The New York Times recently visited The Patio here at The Roundhouse at Beacon Falls. View the full article online here.
High Style in the Great Outdoors
A Review of The Patio at The Roundhouse at Beacon Falls
By Alice Gabriel
Published July 6, 2012
As summer heats up, diners like to take it outside, scouting shaded tables at restaurants where the food is easygoing, the drinks are chilled, and the fireflies stay out late. On a lark, we drove north on a fair June evening to the year-old Patio at the Roundhouse at Beacon Falls in search of above-average alfresco dining, our fingers crossed.
Beet greens, goat cheese and sherry vinegar.
Seated in racy black Italian wicker chairs under a wheat-colored market umbrella, we sipped tinto de verano — tempranillo wine refreshed with orange-and-vanilla soda — and ate smart appetizers of tuna ceviche with pistachios and crispy shrimp with spicy pink mayonnaise. A hundred yards away, beyond tumbling rapids, a single-story drop in Fishkill Creek created a glistening scrim, like a mini-Niagara. We uncrossed our fingers and asked to see the menu again.
The Patio is the casual opening act at this complex of rescued brick factory buildings where lawn mowers and hats were once made; the project comprises a formal restaurant called Swift, scheduled to open this month, as well as hotel rooms, a luxury spa, artist lofts and a catering space. Also open now is a spiffy lounge called 2EM, where framed photographs taken before the restoration began show the abandoned roundhouse, minus a roof, with a tree growing through the floor.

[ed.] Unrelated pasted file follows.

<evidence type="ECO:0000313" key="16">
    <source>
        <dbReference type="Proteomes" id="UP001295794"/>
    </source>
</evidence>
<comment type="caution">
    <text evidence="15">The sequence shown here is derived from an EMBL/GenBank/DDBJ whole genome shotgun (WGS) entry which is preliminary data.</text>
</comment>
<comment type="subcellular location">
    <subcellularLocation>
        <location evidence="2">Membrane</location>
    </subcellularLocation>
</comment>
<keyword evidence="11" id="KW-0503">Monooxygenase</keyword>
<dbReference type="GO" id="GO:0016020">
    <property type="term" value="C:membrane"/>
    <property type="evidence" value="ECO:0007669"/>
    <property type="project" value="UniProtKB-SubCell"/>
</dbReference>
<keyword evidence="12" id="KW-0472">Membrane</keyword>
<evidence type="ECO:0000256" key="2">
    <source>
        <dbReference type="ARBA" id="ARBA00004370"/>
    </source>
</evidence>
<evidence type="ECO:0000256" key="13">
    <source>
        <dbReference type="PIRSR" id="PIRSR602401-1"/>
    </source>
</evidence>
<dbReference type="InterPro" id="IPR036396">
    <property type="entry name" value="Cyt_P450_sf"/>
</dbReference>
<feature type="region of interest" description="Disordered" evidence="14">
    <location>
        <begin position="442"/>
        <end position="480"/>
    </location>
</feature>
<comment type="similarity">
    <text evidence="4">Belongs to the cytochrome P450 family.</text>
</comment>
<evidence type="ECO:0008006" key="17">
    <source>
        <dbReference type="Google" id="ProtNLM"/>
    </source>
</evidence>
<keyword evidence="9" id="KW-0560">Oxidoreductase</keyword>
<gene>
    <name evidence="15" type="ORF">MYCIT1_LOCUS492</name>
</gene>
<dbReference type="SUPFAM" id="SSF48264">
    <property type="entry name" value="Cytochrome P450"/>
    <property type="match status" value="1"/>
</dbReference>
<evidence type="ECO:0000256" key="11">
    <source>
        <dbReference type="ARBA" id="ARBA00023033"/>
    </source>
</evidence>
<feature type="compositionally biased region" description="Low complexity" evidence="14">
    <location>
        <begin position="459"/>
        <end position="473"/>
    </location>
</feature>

What a difference a few LEED standards and principles of high design can make! The drum-shaped roundhouse now stands as a counterpoint to Dia: Beacon, the dazzling contemporary art museum that occupies an old Nabisco factory at the opposite end of town.
Brandon Collins, the executive chef, worked as sous chef at Valley at the Garrison, in Garrison, when I gave it a rating of excellent in 2004; he later served as co-executive chef there. His gently priced, seasonal menu at the Patio features light fare suited to summer: snacks, salads, sandwiches and ceviches. Almost everything is prepared in an open outdoor kitchen that can be viewed from the sidewalk above.
Dishes are attuned to the moment, most accented with local produce and executed with a certain pizazz. There’s a lovely salad of warm, olive-oil-poached shrimp with precision-cut, soy-laced watermelon and dabs of black garlic and sorrel purée; and a very good burger cloaked with smoked Gouda and flanked by excellent twiggy fries.
We also fell for the pho noodles with dark wood-ear mushrooms and slips of red radish, and a tumbled salad of frisée, creamy fava beans, English peas, cauliflower buds, tiny potatoes and a Champagne and vanilla vinaigrette.
There was room for improvement. A lobster roll was a beautiful thing to behold, its snowy meat mounded on golden brioche bun and sprinkled with snipped chives, but the amount of salt in the mix bordered on malpractice. The banh mi sandwich, featuring a very tasty pork terrine and pickled vegetables, came on an anemic roll. And a striking tableau of pan-seared scallops, asparagus spears and painterly swipes of magenta beet-and-carrot nage and yellow corn and brown butter purée would have been brilliant if the scallops had been properly caramelized.
Imaginative desserts, too, suffered from indifferent execution. Chocolate pizzelles were scorched at the edges, and rice pudding with rhubarb compote lacked sweetness and verve. Pell Farms strawberries, usually jammy and crimson red, were underripe. (We were happy to eat the whipped cloud of yogurt and granola dust that topped them.) One dessert was better than the rest: pretty oval beignets, dusted with powdered sugar and sweetened with yuzu curd.